The FDA has turned down Merck’s application to expand the indication for its cholesterol-lowering drug ezetimibe (Zetia and Vytorin, Merck). This means there’s still no end in sight for this drug’s very long and very winding road.
Ezetimibe is now indicated to reduce LDL cholesterol in people with hyperlipidemia. The proposed new indication was for the reduction of cardiovascular risk in patients with coronary heart disease and was based on the results of the IMPROVE-IT trial.
The FDA decision is not unexpected since an FDA advisory panel in December voted 10-5 against the expanded indication. The panel was in broad agreement that the treatment benefit in the trial, though it achieved statistical significance, was too small to support the label upgrade. Panel member Thomas Fleming (University of Washington) said that “the goal of clinical research should not be to achieve statistical significance.” Another panel member, Milton Packer (Baylor University), said that “the benefit here is small. It is not robust. You blink and you miss it.”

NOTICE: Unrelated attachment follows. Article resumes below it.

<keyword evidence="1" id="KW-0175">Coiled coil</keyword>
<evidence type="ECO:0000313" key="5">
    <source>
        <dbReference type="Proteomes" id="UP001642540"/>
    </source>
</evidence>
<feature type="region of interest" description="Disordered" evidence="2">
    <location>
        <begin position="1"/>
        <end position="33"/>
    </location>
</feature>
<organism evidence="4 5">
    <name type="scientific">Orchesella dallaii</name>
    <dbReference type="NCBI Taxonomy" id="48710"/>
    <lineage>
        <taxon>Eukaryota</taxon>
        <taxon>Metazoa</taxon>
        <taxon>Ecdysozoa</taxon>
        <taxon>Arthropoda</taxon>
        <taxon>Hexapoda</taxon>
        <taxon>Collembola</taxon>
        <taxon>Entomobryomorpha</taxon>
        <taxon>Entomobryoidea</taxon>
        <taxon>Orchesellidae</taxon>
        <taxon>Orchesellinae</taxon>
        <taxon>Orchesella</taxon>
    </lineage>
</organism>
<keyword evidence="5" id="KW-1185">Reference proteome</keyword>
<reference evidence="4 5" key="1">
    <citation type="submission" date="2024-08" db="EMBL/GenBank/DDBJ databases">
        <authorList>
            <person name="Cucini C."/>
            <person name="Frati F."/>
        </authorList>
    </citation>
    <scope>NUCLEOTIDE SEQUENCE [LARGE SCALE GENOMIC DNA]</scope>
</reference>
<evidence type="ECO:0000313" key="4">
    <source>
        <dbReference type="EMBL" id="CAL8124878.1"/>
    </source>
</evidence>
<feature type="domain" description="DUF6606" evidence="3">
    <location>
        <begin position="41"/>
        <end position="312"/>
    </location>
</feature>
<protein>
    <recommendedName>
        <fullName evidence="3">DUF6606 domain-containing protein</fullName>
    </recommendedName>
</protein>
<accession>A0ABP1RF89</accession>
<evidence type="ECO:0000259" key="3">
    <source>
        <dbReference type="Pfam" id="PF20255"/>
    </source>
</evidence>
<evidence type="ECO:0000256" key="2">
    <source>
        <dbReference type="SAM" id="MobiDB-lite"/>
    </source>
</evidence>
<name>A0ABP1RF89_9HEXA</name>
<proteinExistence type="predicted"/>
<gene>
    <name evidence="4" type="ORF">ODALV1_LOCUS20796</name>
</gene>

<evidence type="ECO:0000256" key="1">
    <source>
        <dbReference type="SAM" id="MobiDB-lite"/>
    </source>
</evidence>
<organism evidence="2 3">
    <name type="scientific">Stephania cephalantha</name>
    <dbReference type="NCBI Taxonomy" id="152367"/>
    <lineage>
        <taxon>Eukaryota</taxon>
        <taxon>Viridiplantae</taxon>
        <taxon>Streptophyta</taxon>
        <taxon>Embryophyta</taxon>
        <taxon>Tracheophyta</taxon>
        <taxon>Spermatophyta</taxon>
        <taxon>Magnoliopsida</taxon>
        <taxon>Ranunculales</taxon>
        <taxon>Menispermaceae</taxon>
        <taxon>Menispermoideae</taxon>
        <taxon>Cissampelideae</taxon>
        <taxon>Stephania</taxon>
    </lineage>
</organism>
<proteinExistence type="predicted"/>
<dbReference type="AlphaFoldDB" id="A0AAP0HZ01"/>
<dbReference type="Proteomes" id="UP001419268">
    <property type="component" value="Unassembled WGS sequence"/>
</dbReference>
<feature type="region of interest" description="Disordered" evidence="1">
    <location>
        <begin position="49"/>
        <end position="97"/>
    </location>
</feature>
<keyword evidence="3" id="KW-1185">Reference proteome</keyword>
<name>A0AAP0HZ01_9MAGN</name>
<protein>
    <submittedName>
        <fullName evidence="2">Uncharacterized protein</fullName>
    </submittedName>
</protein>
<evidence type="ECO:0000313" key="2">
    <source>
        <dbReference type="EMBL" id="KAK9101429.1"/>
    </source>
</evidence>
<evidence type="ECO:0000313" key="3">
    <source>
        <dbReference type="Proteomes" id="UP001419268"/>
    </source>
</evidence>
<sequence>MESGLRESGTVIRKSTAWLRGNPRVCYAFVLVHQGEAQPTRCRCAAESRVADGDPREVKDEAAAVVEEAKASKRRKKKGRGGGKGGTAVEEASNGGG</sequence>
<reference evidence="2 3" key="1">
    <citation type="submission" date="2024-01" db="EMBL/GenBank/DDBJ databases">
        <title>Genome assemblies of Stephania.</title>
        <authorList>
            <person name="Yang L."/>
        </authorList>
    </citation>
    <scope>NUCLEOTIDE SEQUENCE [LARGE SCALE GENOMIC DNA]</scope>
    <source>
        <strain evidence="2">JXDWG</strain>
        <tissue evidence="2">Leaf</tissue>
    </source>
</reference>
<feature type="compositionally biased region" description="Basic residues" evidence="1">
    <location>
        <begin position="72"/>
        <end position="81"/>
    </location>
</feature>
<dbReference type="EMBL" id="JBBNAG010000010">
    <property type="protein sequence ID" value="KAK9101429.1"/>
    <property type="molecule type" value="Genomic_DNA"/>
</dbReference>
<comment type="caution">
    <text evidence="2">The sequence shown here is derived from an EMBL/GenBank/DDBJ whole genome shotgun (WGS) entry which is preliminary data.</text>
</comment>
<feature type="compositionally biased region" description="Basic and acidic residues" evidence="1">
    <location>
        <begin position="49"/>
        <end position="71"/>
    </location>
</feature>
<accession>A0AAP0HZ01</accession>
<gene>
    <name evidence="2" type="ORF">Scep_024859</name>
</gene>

Merck did not disclose details of the FDA’s complete response letter. The company only said that it is “reviewing the letter and will determine next steps.” The commercial importance of the decision is unclear. The first generic versions of ezetimibe will be launched in the US in December of this year. In Europe the patent for Zetia expires in October 2017 and Vytorin in April 2019.